By understanding which products are the most Tax efficient you can make the most out of your savings and investments

Which investments are right for you, and which are the most tax efficient ways to invest.

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Investments and Tax efficiency

Tax efficiency is essential to maximising returns. Due to the complexities of both investing and U.K. tax laws, many investors don’t understand how to manage their portfolio to minimise their tax burden.

Simply put, tax efficiency is a measure of how much of an investment’s return is left over after taxes are paid.

If you save or invest money, you’ll generally have to pay tax on the interest or income you receive. This guide will look at some possible ways to help reduce the amount of tax you pay, making your investment portfolio more tax efficient.

There are a number of different types of tax efficient investments and investment plans that Iain Longworth Partnership can give you advice on and we can  recommend the most appropriate one’s for you.

Investment advice on…

Individual Saving Account (ISA)

Individual Saving Account (ISA)

Venture Capital Trusts (VCT)

Venture Capital Trusts (VCT)

Enterprise Investment Schemes (EIS)

Enterprise Investment Schemes (EIS)

The Different Types of Investment Bonds

The Different Types of Investment Bonds

The different types of investment vehicle

 What are Individual Savings Accounts (ISA’S)?

These are savings and investment plans which allow you to save a certain amount of money each and income you earn from them is tax free. There are Two types of ISA’S Cash ISA’S and Stocks and Shares ISA’S.

You can put money into one cash ISA and one stocks and shares ISA each tax year. In the 2015 – 2016 Tax year the maximum you can save in ISA’s is £15,240.

Cash ISA’S are a good way of saving in the short term, normally less than 5 years they offer better rates of interest than bank and building society accounts.

What are Venture Capital Trusts (VCT)?

A Venture Capital Trust or VCT is a highly tax efficient UK closed end collective investment scheme.

It is designed to provide private equity capital for small companies and capital gains for investors. VCT’s are a form of publicly traded private equity.

VCT’s are companies that are listed on the London Stock Exchange, which invest in other companies which are not themselves listed. VCT’s were first introduced by the Conservative government in the Finance Act, 1995 which aim was to encourage investment into new UK businesses, they have proved to be much less risky than originally anticipated.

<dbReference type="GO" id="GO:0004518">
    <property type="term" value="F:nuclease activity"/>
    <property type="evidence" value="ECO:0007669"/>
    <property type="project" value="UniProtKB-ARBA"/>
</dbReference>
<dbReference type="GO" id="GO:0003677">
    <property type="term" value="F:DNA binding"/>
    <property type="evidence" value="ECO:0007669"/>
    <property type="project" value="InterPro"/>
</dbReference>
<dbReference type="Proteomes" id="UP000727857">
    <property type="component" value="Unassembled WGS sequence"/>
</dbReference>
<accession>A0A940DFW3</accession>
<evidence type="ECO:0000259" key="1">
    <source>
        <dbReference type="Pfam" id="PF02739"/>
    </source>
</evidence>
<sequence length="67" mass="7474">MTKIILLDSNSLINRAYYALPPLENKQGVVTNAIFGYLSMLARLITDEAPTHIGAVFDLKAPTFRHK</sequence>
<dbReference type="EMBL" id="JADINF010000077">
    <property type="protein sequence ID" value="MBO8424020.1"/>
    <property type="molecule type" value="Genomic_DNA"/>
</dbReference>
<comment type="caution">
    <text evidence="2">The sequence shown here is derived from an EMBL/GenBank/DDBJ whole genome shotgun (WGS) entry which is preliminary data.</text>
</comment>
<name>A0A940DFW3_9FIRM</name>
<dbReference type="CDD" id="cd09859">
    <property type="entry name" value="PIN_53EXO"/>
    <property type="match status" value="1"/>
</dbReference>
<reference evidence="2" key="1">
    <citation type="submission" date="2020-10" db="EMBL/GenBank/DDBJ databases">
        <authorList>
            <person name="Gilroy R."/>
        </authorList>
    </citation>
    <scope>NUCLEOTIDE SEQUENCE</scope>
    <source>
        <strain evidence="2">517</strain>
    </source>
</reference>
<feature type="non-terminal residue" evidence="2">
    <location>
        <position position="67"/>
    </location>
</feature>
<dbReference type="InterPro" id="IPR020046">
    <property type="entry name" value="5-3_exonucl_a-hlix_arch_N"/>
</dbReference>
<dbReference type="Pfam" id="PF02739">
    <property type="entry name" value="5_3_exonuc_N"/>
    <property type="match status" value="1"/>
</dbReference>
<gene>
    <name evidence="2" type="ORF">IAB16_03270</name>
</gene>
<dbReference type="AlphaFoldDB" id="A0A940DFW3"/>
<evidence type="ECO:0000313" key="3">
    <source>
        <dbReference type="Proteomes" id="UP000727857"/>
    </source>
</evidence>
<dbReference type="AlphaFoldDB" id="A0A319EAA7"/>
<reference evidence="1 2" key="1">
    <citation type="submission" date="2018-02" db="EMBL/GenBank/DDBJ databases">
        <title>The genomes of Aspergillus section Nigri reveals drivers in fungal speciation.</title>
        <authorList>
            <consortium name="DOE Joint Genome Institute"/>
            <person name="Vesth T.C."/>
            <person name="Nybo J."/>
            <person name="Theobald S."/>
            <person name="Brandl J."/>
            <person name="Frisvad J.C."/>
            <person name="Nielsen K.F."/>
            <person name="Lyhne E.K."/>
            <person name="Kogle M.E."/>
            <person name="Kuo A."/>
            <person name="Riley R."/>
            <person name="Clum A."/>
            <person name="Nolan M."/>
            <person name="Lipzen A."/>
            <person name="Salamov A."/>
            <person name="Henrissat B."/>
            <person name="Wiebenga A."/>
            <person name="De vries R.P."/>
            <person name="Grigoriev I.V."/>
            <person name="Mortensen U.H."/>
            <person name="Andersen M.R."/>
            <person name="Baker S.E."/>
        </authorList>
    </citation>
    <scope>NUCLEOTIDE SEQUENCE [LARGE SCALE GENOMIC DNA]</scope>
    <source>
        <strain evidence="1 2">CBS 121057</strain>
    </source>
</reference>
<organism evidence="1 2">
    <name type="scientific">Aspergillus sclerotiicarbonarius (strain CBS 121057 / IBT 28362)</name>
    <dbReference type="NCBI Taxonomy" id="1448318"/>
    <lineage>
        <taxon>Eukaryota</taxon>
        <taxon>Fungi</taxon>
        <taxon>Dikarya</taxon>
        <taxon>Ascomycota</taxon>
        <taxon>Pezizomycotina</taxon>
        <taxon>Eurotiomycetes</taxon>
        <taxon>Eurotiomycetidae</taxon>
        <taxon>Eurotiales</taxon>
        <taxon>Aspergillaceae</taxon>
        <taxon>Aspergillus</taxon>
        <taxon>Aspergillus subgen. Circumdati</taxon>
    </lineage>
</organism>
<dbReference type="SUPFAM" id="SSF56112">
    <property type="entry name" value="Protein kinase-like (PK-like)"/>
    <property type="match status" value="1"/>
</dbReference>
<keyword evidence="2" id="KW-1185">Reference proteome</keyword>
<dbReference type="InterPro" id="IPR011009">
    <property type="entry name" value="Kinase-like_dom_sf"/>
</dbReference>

• Investment mount up to £200,000 per tax year
  • holding period minimum 5 years
  • Pay tax free dividend
  • Capital Gains Tax exempt on disposal
  • 30% income tax reduction of the amount invested

What are Enterprise Investment Schemes (EIS)?

The Enterprise Investment Scheme or (EIS) is a series of UK tax reliefs that were launched in 1994 in order to replace the Business Expansion Scheme.

The Enterprise Investment Scheme is designed to encourage investments in small unquoted companies carrying on a qualifying trade in the United Kingdom. The rules for qualifying are complicated, some of the qualifying criteria are as follows.

The company must not have assets greater than £15 million and may have no more than 250 full-time equivalent employees. All capital employed must be actively engaged in the company within 24 months and the company must not be in specific industries.
Entry into the scheme is subject to a decision and audit made by an appointed tax officer.

The investor may not have more than a 30% interest in the company, no partner or associate of the investor (including spouse, relations, prior business contacts) may have other interests in the company. The investor must not have any other form of controlling interest in the company

  • Investment amount permitted up to £1million per tax year
  • Holding period minimum 3 years
  • No capital gains tax on disposal
  • Qualify for Business Property Relief when held for 2 years and so exempt from Inheritance Tax
  • 30% Income tax reduction of the amount invested in the EIS
  • Can defer capital gains made on disposal of other assets by investing in EIS

What is an investment bond?

  • Single Premium Life Assurance Bond
  • A tax efficient vehicle to hold a range of investment solutions to include stocks & shares, gilts & corporate bonds, commercial property, commodities.
  • Provides the Bond owner with control over tax as no income tax is payable until a chargeable event takes place, enables a higher rate tax payer to defer gains until potentially a basic rate taxpayer in the future.
  • No capital gains tax on gains within Investment Bonds.
  • Ability to take 5% withdrawal of capital without any chargeable event to tax.
  • Usually set up with multiple policy segments, providing flexibility as individual policy segments can be surrendered or assigned without affecting the remaining investment.
  • Onshore Investment Bonds are classed as basic rate tax paid on gains, Offshore Investment Bonds do not pay any tax on gains on an arising basis until a chargeable event takes place, therefore providing for gross roll up of investment returns.
  • Chargeable Events are – Part or full surrender of policy segments, cumulative partial withdrawals in excess of 5%, death, assignment of policy segments for monies worth.

What are the main benefits of an Investment Bond?

  • Regular withdrawals can be taken.
  • You can choose to invest in a range of funds, you can choose a portfolio, or you can choose a mixture of both.
  • You can usually switch between funds within your bond.
  • Tax planning benefits.
The term Collectives refer to collectivised investments, collectives Open Ended Investment Company OEIC’s and Unit Trust Investments.

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